Chapter 5 addresses how twelfth-century Church reformers and participants in the English invasion of Ireland also developed a poetics of Irish place to argue for their own entitlement to Ireland. I turn first to Gerald of Wales, whose Topographia and Expugnatio Hibernica show Ireland physically rejecting the ‘unworthy’ Irish from the landscape and embracing English and Welsh settlers, exhorting them to plant themselves in Irish soil. I examine the process by which the identities of Ireland’s invaders are mapped onto the territory and show how a changed Ireland is generated through textual culture, particularly important when in historical reality Ireland resisted full conquest. The chapter then turns to Saint Patrick’s Purgatory in Ireland’s north. Accounts of the Tractatus de Purgatorio Sancti Patricii were repeatedly copied and translated over several centuries: 150 Latin manuscripts survive, and another 150 codices confirm its translation into virtually every European vernacular. While Patrick’s Purgatory is a site of pilgrimage, its rhetoric nonetheless suggests heroic, crusading conquest of Ireland’s dangerous spaces in which English reformers also became textual heroes. In conclusion, I examine how both Gerald’s works and the Tractatus accomplished the export of an English poetics of Irish space which became highly influential throughout Europe.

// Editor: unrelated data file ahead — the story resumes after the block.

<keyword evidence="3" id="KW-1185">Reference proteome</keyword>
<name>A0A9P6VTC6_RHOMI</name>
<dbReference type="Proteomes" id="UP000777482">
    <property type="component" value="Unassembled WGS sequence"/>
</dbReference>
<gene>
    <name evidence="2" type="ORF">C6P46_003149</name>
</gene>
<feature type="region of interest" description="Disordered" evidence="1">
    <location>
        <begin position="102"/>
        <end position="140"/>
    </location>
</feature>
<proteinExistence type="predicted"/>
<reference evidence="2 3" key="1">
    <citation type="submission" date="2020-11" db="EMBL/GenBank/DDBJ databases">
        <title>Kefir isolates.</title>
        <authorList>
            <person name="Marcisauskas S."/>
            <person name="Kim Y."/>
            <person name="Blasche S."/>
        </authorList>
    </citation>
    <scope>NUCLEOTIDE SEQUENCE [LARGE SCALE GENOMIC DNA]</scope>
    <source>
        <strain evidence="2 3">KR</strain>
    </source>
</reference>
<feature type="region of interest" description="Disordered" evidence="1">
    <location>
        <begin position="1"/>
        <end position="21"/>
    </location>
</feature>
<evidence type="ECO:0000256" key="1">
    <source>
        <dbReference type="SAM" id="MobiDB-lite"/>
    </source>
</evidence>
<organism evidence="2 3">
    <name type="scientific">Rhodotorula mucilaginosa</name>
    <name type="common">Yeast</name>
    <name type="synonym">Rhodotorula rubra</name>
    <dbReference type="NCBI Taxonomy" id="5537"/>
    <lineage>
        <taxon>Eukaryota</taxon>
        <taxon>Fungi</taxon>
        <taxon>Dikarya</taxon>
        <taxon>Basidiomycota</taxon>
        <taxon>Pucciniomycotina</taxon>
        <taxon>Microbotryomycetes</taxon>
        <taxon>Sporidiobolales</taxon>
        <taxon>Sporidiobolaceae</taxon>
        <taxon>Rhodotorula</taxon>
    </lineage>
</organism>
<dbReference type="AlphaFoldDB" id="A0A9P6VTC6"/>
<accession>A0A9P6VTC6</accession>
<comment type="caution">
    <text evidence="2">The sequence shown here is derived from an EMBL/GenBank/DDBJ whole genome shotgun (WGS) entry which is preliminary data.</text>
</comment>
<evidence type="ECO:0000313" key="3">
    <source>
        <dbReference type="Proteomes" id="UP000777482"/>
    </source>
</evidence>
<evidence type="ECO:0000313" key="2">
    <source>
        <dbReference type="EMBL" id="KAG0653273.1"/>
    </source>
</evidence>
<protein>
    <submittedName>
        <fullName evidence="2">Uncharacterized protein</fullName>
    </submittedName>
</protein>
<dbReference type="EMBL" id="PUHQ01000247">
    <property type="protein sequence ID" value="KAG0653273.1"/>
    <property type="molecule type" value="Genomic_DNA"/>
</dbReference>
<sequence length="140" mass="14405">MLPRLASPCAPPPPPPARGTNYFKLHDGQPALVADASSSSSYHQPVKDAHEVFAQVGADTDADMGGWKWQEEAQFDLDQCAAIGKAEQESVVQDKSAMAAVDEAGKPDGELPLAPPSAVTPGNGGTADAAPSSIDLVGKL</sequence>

This chapter pinpoints 27 December 1601 as the date of the first performance
of Twelfth Night – and demonstrates that Shakespeare wrote his play for two
audiences, one at Elizabeth’s Court, the other at the Inns of Court.